The first commercial winery in the Hudson Valley, Jacques Brothers Winery, was established in 1837 for the production of altar wines. Renamed Brotherhood in 1885, the Washingtonville winery is the nation’s oldest continuously operated winery.

 In 1804 Croton Point was purchased by a Quaker gentleman named Robert Underhill  along with his brothers Joshua and Abraham, they operated a grist mill on the Croton River and began to cultivate vineyards on the southern slopes of the point.   After the death of Robert his two sons Dr Richard and William divided the property. Although a trained doctor Dr. Richard gave up his practice in NYC and became one of the leading agriculturalists in the country and the producer of Croton Point Wine.   Dr. Underhill carried on numerous agricultural experiments and at one point developed a yellowish green grape which came to be known as the Croton Grape. In spite of the high quality of the fruit and its valued flavor for wine it did not become a popular grape because the vine was difficult to grow except in a certain type of sandy soil. The fruit was first exhibited by Stephen Underhill, nephew of Dr. Richard, in 1868.   They did establish a winery in 1850, which was the region’s second winery. By 1873 the vineyards had fallen into decline as the family turned its interest to the local brick industry.  The wines remaining in the vaults were sold to Thurber & Co. of New York.  Although there is no longer a winery there, the subterranean brick caves built by the founders to store and age their wines are still in existence.  The area, in the village of Croton-on-Hudson, is now a Westchester County park.
Underhill Wine Cellars, Croton Point.  Photo by Brickcollecting. com
The third winery, also named Brotherhood, operated in Amenia in Dutchess County from 1860-1867, when it moved out of the region.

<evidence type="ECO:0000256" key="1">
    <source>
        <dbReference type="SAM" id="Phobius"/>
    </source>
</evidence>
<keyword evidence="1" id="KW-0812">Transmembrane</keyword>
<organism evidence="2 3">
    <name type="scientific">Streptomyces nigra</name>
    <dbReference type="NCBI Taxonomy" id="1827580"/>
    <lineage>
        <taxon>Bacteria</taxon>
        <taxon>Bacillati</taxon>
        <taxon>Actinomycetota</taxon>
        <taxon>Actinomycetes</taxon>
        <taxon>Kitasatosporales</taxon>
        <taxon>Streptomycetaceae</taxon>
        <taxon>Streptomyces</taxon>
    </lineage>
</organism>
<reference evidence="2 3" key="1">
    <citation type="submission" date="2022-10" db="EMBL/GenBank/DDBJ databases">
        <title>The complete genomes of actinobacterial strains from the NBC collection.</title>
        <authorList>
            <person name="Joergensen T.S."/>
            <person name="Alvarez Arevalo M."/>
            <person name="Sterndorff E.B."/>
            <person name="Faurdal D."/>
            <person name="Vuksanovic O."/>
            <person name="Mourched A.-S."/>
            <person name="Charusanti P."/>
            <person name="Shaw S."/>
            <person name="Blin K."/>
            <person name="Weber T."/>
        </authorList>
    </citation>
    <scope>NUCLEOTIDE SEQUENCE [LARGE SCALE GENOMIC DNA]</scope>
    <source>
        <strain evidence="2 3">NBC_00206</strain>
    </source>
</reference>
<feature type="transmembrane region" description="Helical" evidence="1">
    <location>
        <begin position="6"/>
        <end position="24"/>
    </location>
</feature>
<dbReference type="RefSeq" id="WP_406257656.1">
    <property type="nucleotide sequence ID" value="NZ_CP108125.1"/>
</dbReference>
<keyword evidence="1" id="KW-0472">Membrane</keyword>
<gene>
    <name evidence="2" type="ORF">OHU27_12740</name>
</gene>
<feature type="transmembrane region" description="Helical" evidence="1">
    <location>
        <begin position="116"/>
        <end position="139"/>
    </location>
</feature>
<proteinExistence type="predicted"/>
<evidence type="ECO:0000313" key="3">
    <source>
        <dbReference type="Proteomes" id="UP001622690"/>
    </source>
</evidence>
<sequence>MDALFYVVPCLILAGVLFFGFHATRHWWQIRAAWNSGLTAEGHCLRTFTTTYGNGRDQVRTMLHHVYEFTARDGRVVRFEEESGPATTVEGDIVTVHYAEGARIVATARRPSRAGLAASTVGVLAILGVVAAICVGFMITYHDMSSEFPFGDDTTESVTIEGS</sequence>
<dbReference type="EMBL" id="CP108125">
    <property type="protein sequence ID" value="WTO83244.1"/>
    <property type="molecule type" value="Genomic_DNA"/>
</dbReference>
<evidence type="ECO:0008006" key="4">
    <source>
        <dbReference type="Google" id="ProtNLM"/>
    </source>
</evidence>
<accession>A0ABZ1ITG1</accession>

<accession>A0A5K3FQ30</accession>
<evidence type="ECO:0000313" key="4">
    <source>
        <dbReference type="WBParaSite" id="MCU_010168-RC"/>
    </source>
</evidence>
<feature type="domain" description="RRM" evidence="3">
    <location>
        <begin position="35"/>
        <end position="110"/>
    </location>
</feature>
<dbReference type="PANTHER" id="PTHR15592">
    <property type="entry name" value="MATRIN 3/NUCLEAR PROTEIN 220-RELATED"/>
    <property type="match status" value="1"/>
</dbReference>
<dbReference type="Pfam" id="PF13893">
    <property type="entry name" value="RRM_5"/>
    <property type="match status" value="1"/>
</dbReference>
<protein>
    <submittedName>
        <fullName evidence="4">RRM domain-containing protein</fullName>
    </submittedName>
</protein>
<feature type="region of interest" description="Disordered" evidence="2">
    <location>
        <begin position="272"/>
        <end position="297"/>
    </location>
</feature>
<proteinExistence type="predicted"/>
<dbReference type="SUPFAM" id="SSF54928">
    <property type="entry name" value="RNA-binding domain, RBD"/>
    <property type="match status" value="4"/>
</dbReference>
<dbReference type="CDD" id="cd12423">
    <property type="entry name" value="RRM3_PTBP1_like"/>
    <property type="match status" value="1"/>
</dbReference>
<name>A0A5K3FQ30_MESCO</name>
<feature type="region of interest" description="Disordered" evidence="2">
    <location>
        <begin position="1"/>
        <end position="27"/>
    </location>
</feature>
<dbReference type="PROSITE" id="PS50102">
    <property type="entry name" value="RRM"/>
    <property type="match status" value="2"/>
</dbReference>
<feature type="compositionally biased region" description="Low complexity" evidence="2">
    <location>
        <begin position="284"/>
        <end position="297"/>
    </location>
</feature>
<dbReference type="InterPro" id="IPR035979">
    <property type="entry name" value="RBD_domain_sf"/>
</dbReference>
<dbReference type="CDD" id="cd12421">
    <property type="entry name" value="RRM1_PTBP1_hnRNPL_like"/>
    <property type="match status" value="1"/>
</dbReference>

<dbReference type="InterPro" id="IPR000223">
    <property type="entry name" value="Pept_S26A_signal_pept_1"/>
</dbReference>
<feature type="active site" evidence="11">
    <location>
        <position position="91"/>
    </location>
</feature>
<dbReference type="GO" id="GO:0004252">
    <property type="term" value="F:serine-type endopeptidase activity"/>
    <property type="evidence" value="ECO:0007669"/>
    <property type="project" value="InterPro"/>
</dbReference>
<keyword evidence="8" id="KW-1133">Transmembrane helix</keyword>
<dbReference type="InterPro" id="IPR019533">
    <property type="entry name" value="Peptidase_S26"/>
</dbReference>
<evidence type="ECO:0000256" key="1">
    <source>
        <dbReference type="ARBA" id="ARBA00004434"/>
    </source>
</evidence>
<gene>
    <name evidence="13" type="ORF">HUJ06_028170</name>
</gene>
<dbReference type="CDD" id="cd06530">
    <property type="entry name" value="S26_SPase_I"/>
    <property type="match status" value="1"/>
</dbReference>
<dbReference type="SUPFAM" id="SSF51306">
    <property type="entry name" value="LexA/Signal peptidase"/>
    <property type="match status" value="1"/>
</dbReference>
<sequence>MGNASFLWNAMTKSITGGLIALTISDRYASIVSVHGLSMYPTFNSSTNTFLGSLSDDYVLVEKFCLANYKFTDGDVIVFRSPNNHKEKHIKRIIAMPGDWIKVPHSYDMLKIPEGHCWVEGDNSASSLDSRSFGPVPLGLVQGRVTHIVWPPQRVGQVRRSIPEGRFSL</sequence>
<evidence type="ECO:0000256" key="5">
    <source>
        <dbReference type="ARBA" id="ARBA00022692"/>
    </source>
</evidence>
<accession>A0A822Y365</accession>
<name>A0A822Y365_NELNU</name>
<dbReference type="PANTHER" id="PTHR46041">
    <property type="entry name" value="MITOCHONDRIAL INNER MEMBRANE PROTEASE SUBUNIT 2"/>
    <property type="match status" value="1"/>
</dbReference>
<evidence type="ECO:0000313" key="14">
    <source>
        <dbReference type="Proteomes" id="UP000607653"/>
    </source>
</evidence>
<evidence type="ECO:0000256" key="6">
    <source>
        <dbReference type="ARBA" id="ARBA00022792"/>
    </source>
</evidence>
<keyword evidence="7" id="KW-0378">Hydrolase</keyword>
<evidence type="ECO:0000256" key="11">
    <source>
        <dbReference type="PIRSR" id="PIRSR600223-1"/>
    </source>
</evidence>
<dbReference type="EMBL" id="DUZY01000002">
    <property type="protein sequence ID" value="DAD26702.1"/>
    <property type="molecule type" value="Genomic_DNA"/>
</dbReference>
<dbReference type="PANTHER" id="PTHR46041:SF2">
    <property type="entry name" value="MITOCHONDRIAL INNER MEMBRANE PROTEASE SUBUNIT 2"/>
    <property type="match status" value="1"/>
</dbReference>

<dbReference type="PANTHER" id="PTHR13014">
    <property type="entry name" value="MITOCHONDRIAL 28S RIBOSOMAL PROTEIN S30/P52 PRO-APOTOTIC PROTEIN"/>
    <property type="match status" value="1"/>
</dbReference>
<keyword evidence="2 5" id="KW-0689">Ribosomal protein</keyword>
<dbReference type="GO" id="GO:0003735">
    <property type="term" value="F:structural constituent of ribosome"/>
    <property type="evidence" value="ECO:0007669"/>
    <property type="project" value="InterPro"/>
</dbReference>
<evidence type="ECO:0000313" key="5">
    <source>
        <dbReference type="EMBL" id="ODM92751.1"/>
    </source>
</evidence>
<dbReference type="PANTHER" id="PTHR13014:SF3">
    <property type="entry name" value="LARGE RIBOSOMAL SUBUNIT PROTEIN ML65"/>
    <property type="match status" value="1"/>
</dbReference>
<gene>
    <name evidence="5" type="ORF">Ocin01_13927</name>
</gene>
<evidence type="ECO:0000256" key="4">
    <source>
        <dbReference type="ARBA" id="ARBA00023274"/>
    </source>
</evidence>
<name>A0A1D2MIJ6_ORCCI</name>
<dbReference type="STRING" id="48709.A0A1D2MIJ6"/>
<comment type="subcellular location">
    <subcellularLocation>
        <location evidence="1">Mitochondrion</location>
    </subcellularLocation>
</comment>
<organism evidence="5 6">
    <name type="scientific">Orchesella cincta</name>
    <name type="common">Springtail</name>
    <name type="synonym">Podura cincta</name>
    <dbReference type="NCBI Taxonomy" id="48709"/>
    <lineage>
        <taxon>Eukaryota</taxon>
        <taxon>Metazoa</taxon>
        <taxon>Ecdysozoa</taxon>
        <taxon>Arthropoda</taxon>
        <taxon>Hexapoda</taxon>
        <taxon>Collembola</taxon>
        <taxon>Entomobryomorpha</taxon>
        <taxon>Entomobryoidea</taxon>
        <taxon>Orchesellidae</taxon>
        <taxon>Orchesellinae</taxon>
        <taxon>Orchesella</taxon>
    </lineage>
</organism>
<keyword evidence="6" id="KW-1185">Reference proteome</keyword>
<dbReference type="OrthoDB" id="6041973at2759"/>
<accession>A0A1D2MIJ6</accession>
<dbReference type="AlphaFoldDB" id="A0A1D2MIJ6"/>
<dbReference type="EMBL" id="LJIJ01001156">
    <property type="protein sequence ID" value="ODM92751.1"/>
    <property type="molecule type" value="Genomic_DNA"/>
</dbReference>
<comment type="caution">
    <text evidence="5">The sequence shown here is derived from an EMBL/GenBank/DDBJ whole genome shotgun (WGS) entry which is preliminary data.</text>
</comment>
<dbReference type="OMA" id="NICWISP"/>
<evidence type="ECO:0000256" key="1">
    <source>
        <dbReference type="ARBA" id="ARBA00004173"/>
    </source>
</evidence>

The Hudson Valley Wine Company was opened in Highland (Ulster County) in 1904 by Alphonso Bolognese. The company made altar wines for local monasteries and then became Regent Champagne Cellars. Regent Champagne Cellers has since closed it’s doors.  
High Tor Vineyards, which operated on a scenic mountain site in Rockland County back in 1949, was one of the east’s most prominent wineries. Its owner, Everett Crosby, tried to get New York to change its laws and do away with the expensive $1,000-per-year licensing fee. He was unsuccessful and he sold his vineyards in the early 70’s.
In the 1970s, New York Governor Hugh Carey appointed John Dyson as state Commissioner of Agriculture.
A wine enthusiast himself (he currently owns Millbrook Vineyards in Dutchess County), Dyson formed a
task force that drew up the Farm Winery Bill. With testimony from Benmarl Vineyards owner Mark Miller
and support from many other vintners and organizations, the bill was passed in 1976, paving the way for
rapid growth of the Hudson Valley wine industry. Annual fees were dropped to $125, making the endeavor
easier to afford for the smaller wine-makers.

Today the Hudson River Region, given this name in 1982 by the Bureau of Alcohol, Tobacco and Firearms,
has more than 25 operating wineries.